Depot Mayfield, The Warehouse Project

For many young people in England, September 2021 marks a period of change. Some will have passed the two-week bracket required for double vaccinations to be placed into full effect, and the country, seemingly, has rapidly shed the quietness that blanketed its cities and towns during its third lockdown.

September also marks a turning point for the live music industry. Festivals that made the decision to continue on this year have taken over fields and gardens across the country this month. Ravers have stepped back onto the dancefloors, and in the north, Manchester institution The Warehouse Project has made its comeback.

What a comeback it’s been, too. Every year – save for its fallow year in 2020 – the Manchester extravaganza has been a cultural highlight for ravers across the UK; a legendary series of parties that draws on the city’s rich musical heritage, whilst also staging titans within electronic music and firm favourites of the underground scene. There’s been surprises along the way too, as in 2019 WHP hosted a reunion of the original Sankeys Soap residents, 13 years after the venue shut its doors. The broad, sprawling line-ups are revealing of the team’s ethos: more is, quite simply, more. After the long absence of raves and live music, the programme certainly doesn’t disappoint with Megan Thee Stallion – an international blockbuster act – announced as its headliner.

Inside the dark, immense warehouse space of Depot Mayfield, parked opposite Piccadilly station, Jordss begins the night as support, followed by underground and fashion favourite Shygirl, Princess Nokia and north London rapper Tion Wayne. It’s a strong line-up to start with, and anticipation for Megan runs high as the audience chant her name during Wayne’s set. When Megan appears on stage, she makes it clear it’s going to be a night of “real hot girl shit”, and launches straight into rapping the lyrics to Fever highlight Realer. A money-loving hustler’s anthem about “rich bitch shit”, Megan’s entrance sees her dominate the stage on her own from the beginning – her stage presence, and star power, can be felt. There’s a boldness to her voice with the way she raps and doesn’t miss a word whilst crossing the stage in tall, black combat boots, pointing at the audience. She’s dressed in a red diamante-studded ‘Stallion’ shirt – true to Megan’s style, she’s representing herself – red hotpants and a corset. Hot girl shit, for real. The crowd, too, has turned out; eyelashes are on, nails are done.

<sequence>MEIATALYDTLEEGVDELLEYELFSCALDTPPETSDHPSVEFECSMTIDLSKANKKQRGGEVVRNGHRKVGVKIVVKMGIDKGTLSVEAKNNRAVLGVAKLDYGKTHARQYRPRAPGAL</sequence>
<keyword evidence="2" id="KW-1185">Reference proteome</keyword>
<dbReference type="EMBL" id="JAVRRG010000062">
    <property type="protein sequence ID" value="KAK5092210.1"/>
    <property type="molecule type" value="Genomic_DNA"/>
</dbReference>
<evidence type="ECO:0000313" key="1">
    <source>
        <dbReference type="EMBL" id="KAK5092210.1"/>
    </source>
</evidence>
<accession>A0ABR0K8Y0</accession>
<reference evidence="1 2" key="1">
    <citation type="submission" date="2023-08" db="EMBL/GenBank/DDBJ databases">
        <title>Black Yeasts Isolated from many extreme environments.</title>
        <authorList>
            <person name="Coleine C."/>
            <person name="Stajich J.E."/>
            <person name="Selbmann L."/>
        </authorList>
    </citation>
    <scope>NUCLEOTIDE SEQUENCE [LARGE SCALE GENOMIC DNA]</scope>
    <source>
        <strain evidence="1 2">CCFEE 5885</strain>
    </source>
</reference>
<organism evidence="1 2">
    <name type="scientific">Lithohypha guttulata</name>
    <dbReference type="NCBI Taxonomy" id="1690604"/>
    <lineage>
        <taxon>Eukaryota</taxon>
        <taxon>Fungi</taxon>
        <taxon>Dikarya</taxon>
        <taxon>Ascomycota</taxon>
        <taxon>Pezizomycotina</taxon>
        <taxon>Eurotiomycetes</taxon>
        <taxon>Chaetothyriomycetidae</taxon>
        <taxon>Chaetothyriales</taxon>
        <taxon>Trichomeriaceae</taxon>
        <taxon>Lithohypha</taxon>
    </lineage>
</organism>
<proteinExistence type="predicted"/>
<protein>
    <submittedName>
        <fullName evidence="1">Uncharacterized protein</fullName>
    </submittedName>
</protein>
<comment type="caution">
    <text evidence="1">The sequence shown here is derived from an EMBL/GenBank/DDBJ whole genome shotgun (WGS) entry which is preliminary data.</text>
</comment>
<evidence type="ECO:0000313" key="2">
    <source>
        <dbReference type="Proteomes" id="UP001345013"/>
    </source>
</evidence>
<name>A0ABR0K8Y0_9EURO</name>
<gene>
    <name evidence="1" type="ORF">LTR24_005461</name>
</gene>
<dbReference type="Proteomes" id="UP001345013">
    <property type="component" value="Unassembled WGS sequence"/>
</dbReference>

The set runs though Megan’s oeuvre of deliciously fun sex anthems, ranging from Freak Nasty on 2018’s Tina Snow – the more raw alter-ego of the Houston Hottie – to crowd highlight Simon Says. The crowd erupts to Megan’s twerking and dance routine highlights whereby she’s flanked by a crew of Hotties. Of course, there’s the Cardi B smash WAP, performed live in the UK for the very first time. It’s a moment when the lockdown-defining track rings out across the warehouse; a hit single that arrived precisely when levels of collective thirst (for single people whose sex lives were dormant, anyway) were at an all-time high. The summer of 2021 is nearing its end, when it’s yet to truly begin for many people. But live, WAP and Savage capture the prevailing mood: lockdown is over, let Hot Girl Summer begin. Oh, and bring a mop, would you?

Towards the end of the performance, Megan’s command to “drop that shit” before each track and crowd-hyping questions of where the hotties are start to feel slightly overused. However, it can be read as a sign of an artist testing the waters with a new audience following her swift ascent to stardom. Earlier in the set she tells the crowd it’s her first performance in the UK since 2018. A lot has happened since with the Houston rapper sparking TikTok dance crazes to tracks such as Body, releasing Good News, telling the nation to “protect Black women” on SNL, and writing a diss track about Tory Lanez after he was charged with shooting her. The audience interactions are balanced with Megan asking two rounds of fans from the crowd to dance with her on stage, and she later names the second group the Twerk Team. “Ok! Ok!” she says, acknowledging their skills.

As she wraps up the set, the rapper tells everyone to put their middle fingers up for the haters, and for those who try to control women’s bodies. This month, strict abortion laws were signed in Texas – a marker of how women’s rights are continuously threatened around the world. During the lockdowns, it’s perhaps been a difficult time for self-love, too, with “be kind to yourself” becoming a widespread mantra online. Megan’s entire show feels like a natural celebration of sex and the self; of loving “crazy, curvy, wavy” shapes, “big titties” and “lil’ waists”.

The next day, Megan would go on to perform at Parklife dressed in a glistening outfit complete with red sequin suspenders and garters. And the next day, she would continue on to Wireless. The Warehouse Project, too, is set to follow Megan’s show with Repercussion Festival, with acts such as Jayda G, Ben UFO, Josey Rebelle and Kampire on the programme. WHP’s comeback couldn’t have felt any more fitting for the times – or like a much-needed post-lockdown remedy – by hosting a star at the beginning of her run of UK shows. One who will, no doubt, continue to consolidate her reign after a year of career-defining moments when the world was watching on, but locked down. If anything, she’s just getting started.